I'm fascinated by relief pitchers. They are interesting because they are clearly the third-most important squad on any baseball team. Bullpens are overwhelmingly populated by cast-offs, riff-raff, no-good-nicks, and ne'er-do-wells. Building a bullpen is less like selecting a playground kickball team and more like staffing a pirate ship. The only ones willing to take the job are ones that can't get jobs doing anything better.
See, most relief pitchers end up in the bullpen. What I mean is, they begin their baseball lives doing something else. Dennis Eckersley was a 20-game winner as a starter before he became a dominant closer. Mariano Rivera was a promising starting pitcher prospect before he magically invented the cutter and became the best closer ever. Trevor Hoffman began his career as a shortstop before going on to set the saves record. Countless guys like Nick Masset and Sean Marshall wash out of the rotation for various reasons, frustrating their managers and GMs, only to end up making careers for themselves as relievers. So most relievers end up in the bullpen, because they started doing something else and failed at it. It's the cold truth, but it's the truth all the same. The bullpen is like grad school for ball players.
The guys that really fascinate me the most are the guys that begin their careers as relief pitchers. These aren't the straight-A students who fell in with the wrong crowd and gradually turned into high school misfits. These are the badass kids who showed up late the first day of kindergarten with half a pack of Marlboro Reds rolled up in their t-shirt sleeve and someone else's blood on their jeans. They didn't become relief pitchers, they were born relief pitchers.
I bring all this up because I've had a secret crush on one of these bad boys for a while now. The week after the Mat Latos trade, the same day as the Sean Marshall trade, the Reds made a much less interesting move. They picked up Josh Judy off the waiver wire. He had been DFA'd by the Indians to make room for whatever. He was the 41st man on a 40-man roster, and so the Reds were able to pick him up for nothing. Teams collect relievers like him every off-season, pulling them out of the bargain bin with the slim hope they might turn into something valuable. This year, the Reds have picked up the likes of Andrew Brackman, Luis Atilano, and Kanekoa Texeira to go along with Judy. I think I can confidently say that none of these guys will throw meaningful innings for the Reds this year. But there is just something about this Judy fella that I can't quite let go.
Look, the story of "relief ace comes out of nowhere" is not a novel one. Joakim Soria was a Rule 5 draft pick. Mike Adams was claimed off waivers and traded a few times for garbage before locking it down. Of course, the "unknown player never makes good and eventually coaches high school" story is much more common. But something tells me Judy has a chance to be the next Mike Adams rather than the next Bert Spurlick.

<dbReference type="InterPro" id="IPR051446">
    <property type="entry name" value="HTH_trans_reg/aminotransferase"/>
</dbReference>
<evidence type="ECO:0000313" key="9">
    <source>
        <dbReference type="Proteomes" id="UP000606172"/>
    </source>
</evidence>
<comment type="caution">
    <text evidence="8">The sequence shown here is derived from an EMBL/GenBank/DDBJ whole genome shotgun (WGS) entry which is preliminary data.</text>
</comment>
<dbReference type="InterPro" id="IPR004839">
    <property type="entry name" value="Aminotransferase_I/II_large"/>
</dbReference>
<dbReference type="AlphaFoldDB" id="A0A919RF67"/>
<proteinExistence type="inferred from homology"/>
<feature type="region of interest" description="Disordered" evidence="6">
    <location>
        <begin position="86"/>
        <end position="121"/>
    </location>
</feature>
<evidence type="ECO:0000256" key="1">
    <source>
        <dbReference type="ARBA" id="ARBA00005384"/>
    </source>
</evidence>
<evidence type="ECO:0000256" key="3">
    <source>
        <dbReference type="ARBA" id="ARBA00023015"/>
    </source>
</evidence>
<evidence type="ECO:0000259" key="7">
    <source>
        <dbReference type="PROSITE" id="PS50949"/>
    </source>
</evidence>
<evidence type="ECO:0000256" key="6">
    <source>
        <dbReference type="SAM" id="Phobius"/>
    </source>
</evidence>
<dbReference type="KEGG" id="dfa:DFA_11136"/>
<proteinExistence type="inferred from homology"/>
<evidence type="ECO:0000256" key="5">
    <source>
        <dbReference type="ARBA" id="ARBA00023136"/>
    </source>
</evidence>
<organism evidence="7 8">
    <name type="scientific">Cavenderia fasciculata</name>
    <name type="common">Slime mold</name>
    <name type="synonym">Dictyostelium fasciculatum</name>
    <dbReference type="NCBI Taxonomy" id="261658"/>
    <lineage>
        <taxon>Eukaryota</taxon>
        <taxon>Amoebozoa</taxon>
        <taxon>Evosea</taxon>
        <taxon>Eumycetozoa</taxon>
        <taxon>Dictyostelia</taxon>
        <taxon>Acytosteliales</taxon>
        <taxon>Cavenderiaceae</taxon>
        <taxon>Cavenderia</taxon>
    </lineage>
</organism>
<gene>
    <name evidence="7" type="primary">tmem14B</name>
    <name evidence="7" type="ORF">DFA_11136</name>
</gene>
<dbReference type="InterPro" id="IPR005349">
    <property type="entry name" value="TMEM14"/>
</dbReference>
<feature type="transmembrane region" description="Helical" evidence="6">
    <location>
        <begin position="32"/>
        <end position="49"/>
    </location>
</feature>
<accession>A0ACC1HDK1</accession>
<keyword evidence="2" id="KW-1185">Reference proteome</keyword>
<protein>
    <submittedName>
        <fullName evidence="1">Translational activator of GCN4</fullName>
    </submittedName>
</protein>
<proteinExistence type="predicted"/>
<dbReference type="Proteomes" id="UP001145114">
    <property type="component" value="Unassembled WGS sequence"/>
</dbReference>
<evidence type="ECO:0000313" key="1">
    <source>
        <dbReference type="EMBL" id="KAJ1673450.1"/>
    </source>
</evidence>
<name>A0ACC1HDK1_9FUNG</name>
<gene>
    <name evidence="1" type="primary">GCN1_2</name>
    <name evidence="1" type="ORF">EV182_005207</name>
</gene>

Check it: Judy made his debut last year with the Indians, shuttling back and forth between Columbus and the big league club all year. He only pitched 14 innings for the Tribe and got shelled pretty hard. But come on, 14 innings is nothing. Take a look at his minor league numbers:
I dunno man, I just don't know. I look at a guy with strikeout numbers like that, matched with a decent ability to suppress walks and home runs, and I see potential. He has good stuff, too, with a hard fastball that can hit the mid-90s and a strong slider. Shut-down bullpens almost always have at least one guy who kinda came out of nowhere, right? Maybe Judy is that guy for the Reds.
I know, I know. It's stupid to dedicate this much time talking about some waiver-claim relief pitcher. Seriously, the chances that this guy amounts to much are pretty slim. But I won't count him out. Judy doesn't even give a shit about that. He's gonna pull his motorcycle up (not wearing a helmet) to the Spring Training complex in Goodyear next month and glare at the Indians entrance. He won't say anything, though. He'll just put out his cigarette on his tongue and stick the remainder behind his left ear. Then he'll walk into the Reds' clubhouse and drop his garbage bag in front of his locker and George Thorogood will start playing over the PA. He'll pull out his glove, his spikes, his switchblade, and a picture of his motorcycle. He's a bad ass and he doesn't care what you think. He knows no other way but bad. He was born a reliever.